A novel method developed by researchers from Karlsruhe Institute of Technology (KIT) and Jacobs University Bremen enables manufacturing of polymer layers with tailor-made properties and multiple functions: A stable porous gel (SURGEL) for biological and medical applications is obtained from a metal-organic framework (SURMOF) grown up on a substrate.
Coating of solids with polymers plays a central role in many areas of technological, natural and life sciences. For example, implants for the human body e.g., cardiac pacemakers, stents, or joint prostheses, need to be coated with suitable biomaterials and then impregnated with medical agents to accelerate healing-in and suppress inflammations. KIT researchers now have developed a completely novel method for producing a gel from cross-linked organic components. “Compared to conventional polymer coatings, this gel stands out by the fact that the pore size of the layers can be specifically adapted to the bioactive substances e.g., to pharmaceutical agents, to be embedded,” explains Professor Christof Wöll, Head of KIT’s Institute of Functional Interfaces (IFG).
The gel fabrication method developed by researchers from the KIT Institute of Functional Interfaces (IFG), Institute for Biological Interfaces (ITG), and Institute for Organic Chemistry (IOC) together with the Jacobs University Bremen consists of several steps: First, a layer of a so-called metal-organic framework (MOF) is grown up on a solid substrate. In the obtained SURMOF (SURface-mounted Metal Organic Framework) layer, the size, shape, and chemical functionality of the pores can be tailored, so to speak. The layer itself, however, is not suited for use in biological environments: Its pronounced sensitivity to water causes it to be degraded very rapidly and the copper ions contained in that special type of SURMOF are toxic to living beings.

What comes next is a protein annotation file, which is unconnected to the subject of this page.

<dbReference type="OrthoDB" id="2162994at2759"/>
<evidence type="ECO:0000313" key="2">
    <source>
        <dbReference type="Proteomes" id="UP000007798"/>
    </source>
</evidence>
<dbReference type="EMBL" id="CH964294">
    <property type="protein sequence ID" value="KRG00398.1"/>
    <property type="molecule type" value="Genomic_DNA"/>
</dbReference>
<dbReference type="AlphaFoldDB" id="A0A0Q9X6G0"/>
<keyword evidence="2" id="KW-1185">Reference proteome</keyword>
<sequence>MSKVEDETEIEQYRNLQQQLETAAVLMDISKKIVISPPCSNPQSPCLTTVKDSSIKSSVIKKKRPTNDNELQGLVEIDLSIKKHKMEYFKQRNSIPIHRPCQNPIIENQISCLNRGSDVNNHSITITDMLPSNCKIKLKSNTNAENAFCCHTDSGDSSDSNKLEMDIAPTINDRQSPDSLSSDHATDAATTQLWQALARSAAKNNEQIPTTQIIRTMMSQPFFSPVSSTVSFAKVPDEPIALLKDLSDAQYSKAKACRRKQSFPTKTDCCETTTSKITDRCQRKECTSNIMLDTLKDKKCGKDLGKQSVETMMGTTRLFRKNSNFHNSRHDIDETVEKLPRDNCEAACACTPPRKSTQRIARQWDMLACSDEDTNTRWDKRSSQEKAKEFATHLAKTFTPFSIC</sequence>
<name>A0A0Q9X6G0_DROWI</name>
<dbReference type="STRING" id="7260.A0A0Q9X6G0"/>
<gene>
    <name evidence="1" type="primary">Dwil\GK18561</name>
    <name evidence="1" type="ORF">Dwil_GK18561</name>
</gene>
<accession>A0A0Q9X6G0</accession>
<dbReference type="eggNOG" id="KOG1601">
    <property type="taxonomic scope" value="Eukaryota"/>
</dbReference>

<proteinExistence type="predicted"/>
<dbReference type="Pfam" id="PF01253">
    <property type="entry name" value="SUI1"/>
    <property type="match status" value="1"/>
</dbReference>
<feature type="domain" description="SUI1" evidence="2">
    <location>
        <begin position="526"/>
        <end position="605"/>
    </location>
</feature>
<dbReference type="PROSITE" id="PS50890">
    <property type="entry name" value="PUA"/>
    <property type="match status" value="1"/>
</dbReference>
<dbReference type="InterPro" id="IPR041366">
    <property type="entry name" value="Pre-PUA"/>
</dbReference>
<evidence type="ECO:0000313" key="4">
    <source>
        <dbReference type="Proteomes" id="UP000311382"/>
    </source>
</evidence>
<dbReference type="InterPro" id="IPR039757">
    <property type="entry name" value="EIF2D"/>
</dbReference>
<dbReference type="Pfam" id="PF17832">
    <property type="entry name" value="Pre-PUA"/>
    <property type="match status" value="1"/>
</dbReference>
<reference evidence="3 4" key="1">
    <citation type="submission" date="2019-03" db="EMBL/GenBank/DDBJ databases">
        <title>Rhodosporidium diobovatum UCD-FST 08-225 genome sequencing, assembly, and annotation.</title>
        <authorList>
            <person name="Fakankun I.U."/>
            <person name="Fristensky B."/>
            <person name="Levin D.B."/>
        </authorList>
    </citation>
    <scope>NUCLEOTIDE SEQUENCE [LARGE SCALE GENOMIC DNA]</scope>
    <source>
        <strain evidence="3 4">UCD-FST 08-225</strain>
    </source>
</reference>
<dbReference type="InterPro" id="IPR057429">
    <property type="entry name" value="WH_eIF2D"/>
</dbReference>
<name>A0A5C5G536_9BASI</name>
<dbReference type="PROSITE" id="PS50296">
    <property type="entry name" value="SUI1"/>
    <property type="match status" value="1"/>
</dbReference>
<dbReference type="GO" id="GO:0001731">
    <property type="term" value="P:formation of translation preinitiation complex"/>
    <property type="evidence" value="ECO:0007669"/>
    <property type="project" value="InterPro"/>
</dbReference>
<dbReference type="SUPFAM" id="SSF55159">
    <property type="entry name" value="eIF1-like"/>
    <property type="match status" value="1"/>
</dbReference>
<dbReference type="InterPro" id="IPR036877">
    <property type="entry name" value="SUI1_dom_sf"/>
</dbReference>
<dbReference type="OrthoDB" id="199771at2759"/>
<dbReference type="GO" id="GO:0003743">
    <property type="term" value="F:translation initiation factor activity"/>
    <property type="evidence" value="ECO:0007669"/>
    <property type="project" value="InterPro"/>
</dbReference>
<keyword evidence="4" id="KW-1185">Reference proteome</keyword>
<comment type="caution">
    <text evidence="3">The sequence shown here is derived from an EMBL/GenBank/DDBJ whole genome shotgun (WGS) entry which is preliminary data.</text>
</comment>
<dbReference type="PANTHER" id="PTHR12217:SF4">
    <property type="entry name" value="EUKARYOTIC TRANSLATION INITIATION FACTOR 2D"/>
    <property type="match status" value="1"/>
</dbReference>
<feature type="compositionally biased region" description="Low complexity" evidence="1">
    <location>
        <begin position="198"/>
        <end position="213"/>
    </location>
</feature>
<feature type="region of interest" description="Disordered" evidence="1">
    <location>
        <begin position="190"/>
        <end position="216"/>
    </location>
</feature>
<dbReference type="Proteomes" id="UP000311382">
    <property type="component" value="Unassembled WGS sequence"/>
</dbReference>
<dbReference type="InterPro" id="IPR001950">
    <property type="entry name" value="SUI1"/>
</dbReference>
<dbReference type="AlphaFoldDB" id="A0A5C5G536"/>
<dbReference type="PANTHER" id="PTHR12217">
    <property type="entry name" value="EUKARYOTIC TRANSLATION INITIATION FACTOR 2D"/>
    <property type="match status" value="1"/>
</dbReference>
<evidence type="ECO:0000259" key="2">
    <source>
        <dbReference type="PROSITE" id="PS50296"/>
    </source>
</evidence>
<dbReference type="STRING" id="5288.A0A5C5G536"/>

In view of the above, the molecular components in the SURMOF are cross-linked with another molecule in a second step using the particularly efficient so-called click chemistry method which already at room temperature allows a complete reaction. In a third step, one dissolves out the copper ions from the framework until obtaining the remaining cross-linked organic components that form a porous polymer. This SURGEL provides a uniformly thick layer and combines the advantages of the SURMOF with a high stability under biological conditions.
The potential for biological and medical applications was demonstrated by the researchers by impregnating the SURGEL with a bioactive molecule and then populating it with microbes. The behavior of these simple cells showed that the released messenger molecules were incorporated extremely efficiently. “This new material class opens up entirely new possibilities of influencing cellular growth,” says Professor Martin Bastmeyer from KIT’s Zoological Institute who together with Professor Wöll heads the program “BioGrenzflächen” (biointerfaces) supported by the Helmholtz Association.
Both implementation of the novel polymer coating and its subsequent biological characterization have been demanding interdisciplinary cooperation of researchers in organic chemistry, biology, and physical chemistry from KIT and theorists from Jacobs University Bremen.